Construction predicted to grow this year but election uncertainty could hinder output
Published: 02 February, 2015
Construction output is forecast to increase by 5.3% in 2015 and 17.8% by 2018, according to the latest forecasts from the Construction Products Association (CPA).
The forecasts also expect private housebuilding to rise 10.0% in 2015 and 20.2% by 2018, commercial offices construction to increase 8.0% in 2015 and 25.0% by 2018, and infrastructure activity forecast to rise 7.9% in 2015 and 51.5% by 2018. However, growth is expected to slow in the medium-term due to election uncertainty and capacity constraints.
Dr Noble Francis, economics director of the CPA, explained: “Last year’s recovery in construction was driven primarily by 18.0% growth in private housebuilding. This year, industry growth will be more broad-based as a further increase of 10.0% in private housebuilding is expected to be supported by 8.0% growth in commercial offices and 7.9% growth in new infrastructure.
“Growth rates across most of the industry are expected to slow in 2016 and 2017 because of uncertainty regarding the General Election in May, which could give pause to both contract awards and industry investment. Whilst this is unlikely to impact construction activity this year, due to the lag between contracts and activity on the ground, it may have an adverse effect on output in both 2016 and 2017.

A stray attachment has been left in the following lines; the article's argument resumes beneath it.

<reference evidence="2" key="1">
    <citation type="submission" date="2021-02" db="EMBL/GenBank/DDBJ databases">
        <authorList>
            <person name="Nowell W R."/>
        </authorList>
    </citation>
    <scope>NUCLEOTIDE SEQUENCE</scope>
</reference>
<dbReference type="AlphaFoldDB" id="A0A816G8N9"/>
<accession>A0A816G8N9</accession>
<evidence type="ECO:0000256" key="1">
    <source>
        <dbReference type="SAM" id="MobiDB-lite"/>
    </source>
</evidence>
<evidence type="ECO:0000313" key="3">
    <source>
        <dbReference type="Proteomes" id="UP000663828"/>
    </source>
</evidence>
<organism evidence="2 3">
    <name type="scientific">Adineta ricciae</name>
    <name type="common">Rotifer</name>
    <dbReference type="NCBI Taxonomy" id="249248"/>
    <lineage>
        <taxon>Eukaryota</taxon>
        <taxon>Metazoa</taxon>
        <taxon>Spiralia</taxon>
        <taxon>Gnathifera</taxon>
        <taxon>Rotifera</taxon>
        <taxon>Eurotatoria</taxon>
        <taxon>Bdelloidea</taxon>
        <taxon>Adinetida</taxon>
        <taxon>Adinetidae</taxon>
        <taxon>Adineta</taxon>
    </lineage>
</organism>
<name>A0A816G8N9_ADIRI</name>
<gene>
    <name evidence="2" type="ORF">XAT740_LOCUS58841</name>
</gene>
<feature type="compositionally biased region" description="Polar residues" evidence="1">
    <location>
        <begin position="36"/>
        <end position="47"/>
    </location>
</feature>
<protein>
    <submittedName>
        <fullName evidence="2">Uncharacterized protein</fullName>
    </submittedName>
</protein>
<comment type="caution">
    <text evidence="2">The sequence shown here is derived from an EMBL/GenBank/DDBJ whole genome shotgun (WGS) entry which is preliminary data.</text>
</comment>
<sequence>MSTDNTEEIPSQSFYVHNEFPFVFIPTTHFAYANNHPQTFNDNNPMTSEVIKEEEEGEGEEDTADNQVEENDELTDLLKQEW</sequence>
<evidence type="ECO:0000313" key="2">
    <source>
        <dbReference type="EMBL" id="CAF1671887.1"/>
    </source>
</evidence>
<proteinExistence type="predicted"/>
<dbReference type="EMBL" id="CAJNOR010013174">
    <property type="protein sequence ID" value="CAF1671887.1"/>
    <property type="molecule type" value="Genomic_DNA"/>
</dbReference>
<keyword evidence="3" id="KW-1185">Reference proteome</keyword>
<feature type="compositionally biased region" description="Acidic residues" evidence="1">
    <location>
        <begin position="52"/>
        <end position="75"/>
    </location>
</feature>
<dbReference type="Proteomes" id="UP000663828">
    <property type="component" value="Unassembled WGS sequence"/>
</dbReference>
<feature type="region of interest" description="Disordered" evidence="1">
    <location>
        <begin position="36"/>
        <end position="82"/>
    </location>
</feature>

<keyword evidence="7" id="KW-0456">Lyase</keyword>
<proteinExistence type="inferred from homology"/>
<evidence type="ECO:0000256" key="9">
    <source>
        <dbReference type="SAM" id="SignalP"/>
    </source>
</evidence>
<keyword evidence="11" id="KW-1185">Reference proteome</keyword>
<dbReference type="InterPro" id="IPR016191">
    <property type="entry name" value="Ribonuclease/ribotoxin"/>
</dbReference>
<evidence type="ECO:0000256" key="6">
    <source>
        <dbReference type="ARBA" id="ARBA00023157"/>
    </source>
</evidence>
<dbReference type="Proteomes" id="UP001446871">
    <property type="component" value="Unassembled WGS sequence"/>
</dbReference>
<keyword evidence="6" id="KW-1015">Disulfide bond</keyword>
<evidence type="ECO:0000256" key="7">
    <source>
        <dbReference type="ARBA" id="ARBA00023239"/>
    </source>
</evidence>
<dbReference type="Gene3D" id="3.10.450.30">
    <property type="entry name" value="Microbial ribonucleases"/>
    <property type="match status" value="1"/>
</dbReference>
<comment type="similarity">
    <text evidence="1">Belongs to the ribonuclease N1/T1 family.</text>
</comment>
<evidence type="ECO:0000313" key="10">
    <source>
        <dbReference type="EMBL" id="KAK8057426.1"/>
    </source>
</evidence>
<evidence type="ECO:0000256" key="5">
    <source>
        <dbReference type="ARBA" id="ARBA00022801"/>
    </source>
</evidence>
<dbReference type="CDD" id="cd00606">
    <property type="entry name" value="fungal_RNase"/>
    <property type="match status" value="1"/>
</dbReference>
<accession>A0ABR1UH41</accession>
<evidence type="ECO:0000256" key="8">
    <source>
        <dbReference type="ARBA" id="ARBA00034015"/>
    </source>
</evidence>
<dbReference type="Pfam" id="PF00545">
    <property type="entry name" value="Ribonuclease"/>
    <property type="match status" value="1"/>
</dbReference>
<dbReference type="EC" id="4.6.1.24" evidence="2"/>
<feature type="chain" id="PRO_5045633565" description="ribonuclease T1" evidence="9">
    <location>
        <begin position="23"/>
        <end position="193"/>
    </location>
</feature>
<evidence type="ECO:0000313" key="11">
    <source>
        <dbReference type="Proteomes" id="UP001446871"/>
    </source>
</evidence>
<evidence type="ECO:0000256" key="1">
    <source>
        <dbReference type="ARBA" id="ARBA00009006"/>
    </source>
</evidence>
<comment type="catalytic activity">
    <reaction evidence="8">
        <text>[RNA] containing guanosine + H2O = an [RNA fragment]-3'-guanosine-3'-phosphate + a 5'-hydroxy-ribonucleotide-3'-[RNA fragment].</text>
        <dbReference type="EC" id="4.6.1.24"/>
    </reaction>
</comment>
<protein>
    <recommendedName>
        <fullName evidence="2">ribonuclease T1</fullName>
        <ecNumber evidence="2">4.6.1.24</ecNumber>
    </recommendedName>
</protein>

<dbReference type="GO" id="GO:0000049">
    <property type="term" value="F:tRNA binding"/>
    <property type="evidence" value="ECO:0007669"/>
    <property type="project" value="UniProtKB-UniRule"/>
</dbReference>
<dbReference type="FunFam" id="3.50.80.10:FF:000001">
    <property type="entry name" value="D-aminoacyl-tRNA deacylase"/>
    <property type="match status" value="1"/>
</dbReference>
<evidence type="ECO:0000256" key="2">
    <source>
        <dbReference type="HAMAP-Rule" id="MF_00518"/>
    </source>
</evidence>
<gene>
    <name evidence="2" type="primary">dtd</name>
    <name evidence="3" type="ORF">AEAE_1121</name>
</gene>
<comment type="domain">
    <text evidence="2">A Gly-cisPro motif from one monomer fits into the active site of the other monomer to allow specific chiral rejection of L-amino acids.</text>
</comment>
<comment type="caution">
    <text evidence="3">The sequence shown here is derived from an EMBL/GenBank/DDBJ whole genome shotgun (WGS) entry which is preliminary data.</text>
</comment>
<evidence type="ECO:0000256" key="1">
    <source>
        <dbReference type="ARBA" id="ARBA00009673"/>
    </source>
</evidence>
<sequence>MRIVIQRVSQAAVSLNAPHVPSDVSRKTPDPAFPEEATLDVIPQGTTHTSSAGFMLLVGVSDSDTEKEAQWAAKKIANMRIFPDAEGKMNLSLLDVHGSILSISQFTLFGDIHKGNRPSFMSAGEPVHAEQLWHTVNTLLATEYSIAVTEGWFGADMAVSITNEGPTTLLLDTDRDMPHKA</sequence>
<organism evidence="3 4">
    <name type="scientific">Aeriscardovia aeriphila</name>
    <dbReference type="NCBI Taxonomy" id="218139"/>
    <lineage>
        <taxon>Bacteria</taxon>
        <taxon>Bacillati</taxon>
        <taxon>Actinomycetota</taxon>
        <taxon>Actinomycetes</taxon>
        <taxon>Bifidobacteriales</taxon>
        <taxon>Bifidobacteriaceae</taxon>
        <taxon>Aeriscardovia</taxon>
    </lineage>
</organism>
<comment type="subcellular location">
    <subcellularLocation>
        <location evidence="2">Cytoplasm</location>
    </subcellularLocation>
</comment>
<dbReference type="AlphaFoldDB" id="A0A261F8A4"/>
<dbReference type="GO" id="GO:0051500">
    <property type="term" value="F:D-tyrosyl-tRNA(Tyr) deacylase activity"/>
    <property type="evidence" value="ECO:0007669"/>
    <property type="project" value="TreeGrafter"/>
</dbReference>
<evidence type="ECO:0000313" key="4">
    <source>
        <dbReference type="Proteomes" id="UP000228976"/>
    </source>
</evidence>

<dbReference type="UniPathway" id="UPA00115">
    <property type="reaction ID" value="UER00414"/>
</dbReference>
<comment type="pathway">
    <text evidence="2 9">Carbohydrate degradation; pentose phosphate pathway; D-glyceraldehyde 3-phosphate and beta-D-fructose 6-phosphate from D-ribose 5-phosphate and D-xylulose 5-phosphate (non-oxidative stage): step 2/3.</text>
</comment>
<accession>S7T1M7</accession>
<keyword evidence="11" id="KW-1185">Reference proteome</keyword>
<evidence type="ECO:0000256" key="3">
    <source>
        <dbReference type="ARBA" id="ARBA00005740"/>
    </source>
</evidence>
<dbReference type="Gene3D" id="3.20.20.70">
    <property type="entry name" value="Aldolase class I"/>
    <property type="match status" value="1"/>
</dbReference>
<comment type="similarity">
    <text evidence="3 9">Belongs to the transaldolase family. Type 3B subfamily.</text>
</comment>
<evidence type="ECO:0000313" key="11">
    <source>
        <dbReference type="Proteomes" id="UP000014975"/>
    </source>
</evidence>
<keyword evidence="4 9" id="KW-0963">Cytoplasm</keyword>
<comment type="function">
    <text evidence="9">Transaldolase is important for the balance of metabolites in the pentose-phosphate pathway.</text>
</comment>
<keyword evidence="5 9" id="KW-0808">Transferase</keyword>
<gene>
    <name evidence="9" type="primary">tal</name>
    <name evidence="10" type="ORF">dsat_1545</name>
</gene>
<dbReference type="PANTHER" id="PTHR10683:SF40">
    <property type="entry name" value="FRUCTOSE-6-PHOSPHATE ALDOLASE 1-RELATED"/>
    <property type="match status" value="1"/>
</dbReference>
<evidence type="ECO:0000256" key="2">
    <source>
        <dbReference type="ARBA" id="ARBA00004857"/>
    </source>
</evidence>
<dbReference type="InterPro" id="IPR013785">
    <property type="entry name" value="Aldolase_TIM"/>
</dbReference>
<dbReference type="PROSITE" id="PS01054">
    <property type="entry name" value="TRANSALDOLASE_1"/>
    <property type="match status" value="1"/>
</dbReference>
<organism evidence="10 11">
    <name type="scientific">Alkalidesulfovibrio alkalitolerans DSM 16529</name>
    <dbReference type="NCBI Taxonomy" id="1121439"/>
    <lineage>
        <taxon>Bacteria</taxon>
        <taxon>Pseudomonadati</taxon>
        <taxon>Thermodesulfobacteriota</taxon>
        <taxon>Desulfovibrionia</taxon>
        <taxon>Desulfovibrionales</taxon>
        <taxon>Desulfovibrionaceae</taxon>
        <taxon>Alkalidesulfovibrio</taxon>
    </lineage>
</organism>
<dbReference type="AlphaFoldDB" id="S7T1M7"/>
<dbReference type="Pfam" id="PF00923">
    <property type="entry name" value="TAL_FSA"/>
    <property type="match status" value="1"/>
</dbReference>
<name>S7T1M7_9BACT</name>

“Private housebuilding growth is expected to slow from 10.0% this year to 5.0% in 2016 and 3.0% in 2017. In addition, activity in the commercial offices sector, which is still 39.5% below the pre-recession peak, is forecast to grow 7.0% in 2016 and 5.0% in 2017. Growth in total construction output, therefore, is expected to slow to 4.2% in 2015 and 3.4% in 2016.
“The industry also has concerns regarding capacity constraints in the medium-term. Whilst output in the sector during 2014 was 8.5% below the level seen in 2007, overall capacity last year was not a key issue. However, construction output is forecast to surpass the pre-recession peak during the next 18 months, despite the industry having lost 343,000 jobs and considerable materials capacity in the seven years following the financial crisis.
“As a result, it is essential that there is significant investment in UK construction skills and manufacturing over the next few years if the growth forecast is to be achieved.”